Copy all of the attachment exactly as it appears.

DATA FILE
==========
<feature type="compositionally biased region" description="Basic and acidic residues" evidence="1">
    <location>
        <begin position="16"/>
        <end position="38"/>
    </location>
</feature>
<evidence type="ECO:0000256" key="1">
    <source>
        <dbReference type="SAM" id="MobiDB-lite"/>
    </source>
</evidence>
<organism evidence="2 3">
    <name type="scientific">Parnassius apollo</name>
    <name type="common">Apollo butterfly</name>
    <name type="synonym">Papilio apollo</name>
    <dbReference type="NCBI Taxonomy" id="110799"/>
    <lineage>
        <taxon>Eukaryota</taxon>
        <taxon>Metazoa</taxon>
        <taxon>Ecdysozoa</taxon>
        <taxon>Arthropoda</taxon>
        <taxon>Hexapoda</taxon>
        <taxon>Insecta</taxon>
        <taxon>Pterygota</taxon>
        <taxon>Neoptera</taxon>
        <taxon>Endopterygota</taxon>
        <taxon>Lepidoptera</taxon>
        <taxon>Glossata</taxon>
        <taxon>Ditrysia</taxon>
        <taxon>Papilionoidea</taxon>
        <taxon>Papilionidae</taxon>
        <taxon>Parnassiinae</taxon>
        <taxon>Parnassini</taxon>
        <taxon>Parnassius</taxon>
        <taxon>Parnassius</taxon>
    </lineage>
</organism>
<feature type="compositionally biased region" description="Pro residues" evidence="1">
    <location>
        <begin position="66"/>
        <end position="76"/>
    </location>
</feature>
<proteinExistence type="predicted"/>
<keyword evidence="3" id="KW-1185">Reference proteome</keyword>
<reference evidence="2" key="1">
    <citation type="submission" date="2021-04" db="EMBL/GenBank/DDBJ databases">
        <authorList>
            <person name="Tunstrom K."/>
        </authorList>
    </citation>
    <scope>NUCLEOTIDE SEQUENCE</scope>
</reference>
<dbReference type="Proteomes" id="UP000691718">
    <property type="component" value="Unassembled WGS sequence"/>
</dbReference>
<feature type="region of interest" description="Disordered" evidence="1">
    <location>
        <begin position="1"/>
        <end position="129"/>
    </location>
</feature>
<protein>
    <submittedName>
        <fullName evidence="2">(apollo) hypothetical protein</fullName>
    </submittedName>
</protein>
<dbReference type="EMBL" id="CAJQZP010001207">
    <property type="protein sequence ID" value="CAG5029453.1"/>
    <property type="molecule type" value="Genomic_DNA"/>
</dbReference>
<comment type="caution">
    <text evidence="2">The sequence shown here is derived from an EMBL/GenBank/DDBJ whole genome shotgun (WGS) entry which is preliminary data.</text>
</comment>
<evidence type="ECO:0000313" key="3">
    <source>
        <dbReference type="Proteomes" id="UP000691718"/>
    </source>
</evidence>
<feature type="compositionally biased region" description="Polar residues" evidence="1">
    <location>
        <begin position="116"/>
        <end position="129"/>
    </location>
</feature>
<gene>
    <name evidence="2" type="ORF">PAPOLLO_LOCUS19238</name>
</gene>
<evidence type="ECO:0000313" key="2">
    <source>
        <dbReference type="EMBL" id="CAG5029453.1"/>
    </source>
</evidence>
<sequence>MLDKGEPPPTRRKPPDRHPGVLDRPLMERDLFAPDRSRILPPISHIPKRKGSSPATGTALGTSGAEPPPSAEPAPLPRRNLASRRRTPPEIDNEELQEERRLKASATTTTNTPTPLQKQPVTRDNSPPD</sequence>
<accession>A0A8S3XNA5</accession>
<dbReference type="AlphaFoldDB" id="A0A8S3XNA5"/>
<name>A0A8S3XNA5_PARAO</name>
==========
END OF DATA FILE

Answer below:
<feature type="compositionally biased region" description="Basic and acidic residues" evidence="1">
    <location>
        <begin position="16"/>
        <end position="38"/>
    </location>
</feature>
<evidence type="ECO:0000256" key="1">
    <source>
        <dbReference type="SAM" id="MobiDB-lite"/>
    </source>
</evidence>
<organism evidence="2 3">
    <name type="scientific">Parnassius apollo</name>
    <name type="common">Apollo butterfly</name>
    <name type="synonym">Papilio apollo</name>
    <dbReference type="NCBI Taxonomy" id="110799"/>
    <lineage>
        <taxon>Eukaryota</taxon>
        <taxon>Metazoa</taxon>
        <taxon>Ecdysozoa</taxon>
        <taxon>Arthropoda</taxon>
        <taxon>Hexapoda</taxon>
        <taxon>Insecta</taxon>
        <taxon>Pterygota</taxon>
        <taxon>Neoptera</taxon>
        <taxon>Endopterygota</taxon>
        <taxon>Lepidoptera</taxon>
        <taxon>Glossata</taxon>
        <taxon>Ditrysia</taxon>
        <taxon>Papilionoidea</taxon>
        <taxon>Papilionidae</taxon>
        <taxon>Parnassiinae</taxon>
        <taxon>Parnassini</taxon>
        <taxon>Parnassius</taxon>
        <taxon>Parnassius</taxon>
    </lineage>
</organism>
<feature type="compositionally biased region" description="Pro residues" evidence="1">
    <location>
        <begin position="66"/>
        <end position="76"/>
    </location>
</feature>
<proteinExistence type="predicted"/>
<keyword evidence="3" id="KW-1185">Reference proteome</keyword>
<reference evidence="2" key="1">
    <citation type="submission" date="2021-04" db="EMBL/GenBank/DDBJ databases">
        <authorList>
            <person name="Tunstrom K."/>
        </authorList>
    </citation>
    <scope>NUCLEOTIDE SEQUENCE</scope>
</reference>
<dbReference type="Proteomes" id="UP000691718">
    <property type="component" value="Unassembled WGS sequence"/>
</dbReference>
<feature type="region of interest" description="Disordered" evidence="1">
    <location>
        <begin position="1"/>
        <end position="129"/>
    </location>
</feature>
<protein>
    <submittedName>
        <fullName evidence="2">(apollo) hypothetical protein</fullName>
    </submittedName>
</protein>
<dbReference type="EMBL" id="CAJQZP010001207">
    <property type="protein sequence ID" value="CAG5029453.1"/>
    <property type="molecule type" value="Genomic_DNA"/>
</dbReference>
<comment type="caution">
    <text evidence="2">The sequence shown here is derived from an EMBL/GenBank/DDBJ whole genome shotgun (WGS) entry which is preliminary data.</text>
</comment>
<evidence type="ECO:0000313" key="3">
    <source>
        <dbReference type="Proteomes" id="UP000691718"/>
    </source>
</evidence>
<feature type="compositionally biased region" description="Polar residues" evidence="1">
    <location>
        <begin position="116"/>
        <end position="129"/>
    </location>
</feature>
<gene>
    <name evidence="2" type="ORF">PAPOLLO_LOCUS19238</name>
</gene>
<evidence type="ECO:0000313" key="2">
    <source>
        <dbReference type="EMBL" id="CAG5029453.1"/>
    </source>
</evidence>
<sequence>MLDKGEPPPTRRKPPDRHPGVLDRPLMERDLFAPDRSRILPPISHIPKRKGSSPATGTALGTSGAEPPPSAEPAPLPRRNLASRRRTPPEIDNEELQEERRLKASATTTTNTPTPLQKQPVTRDNSPPD</sequence>
<accession>A0A8S3XNA5</accession>
<dbReference type="AlphaFoldDB" id="A0A8S3XNA5"/>
<name>A0A8S3XNA5_PARAO</name>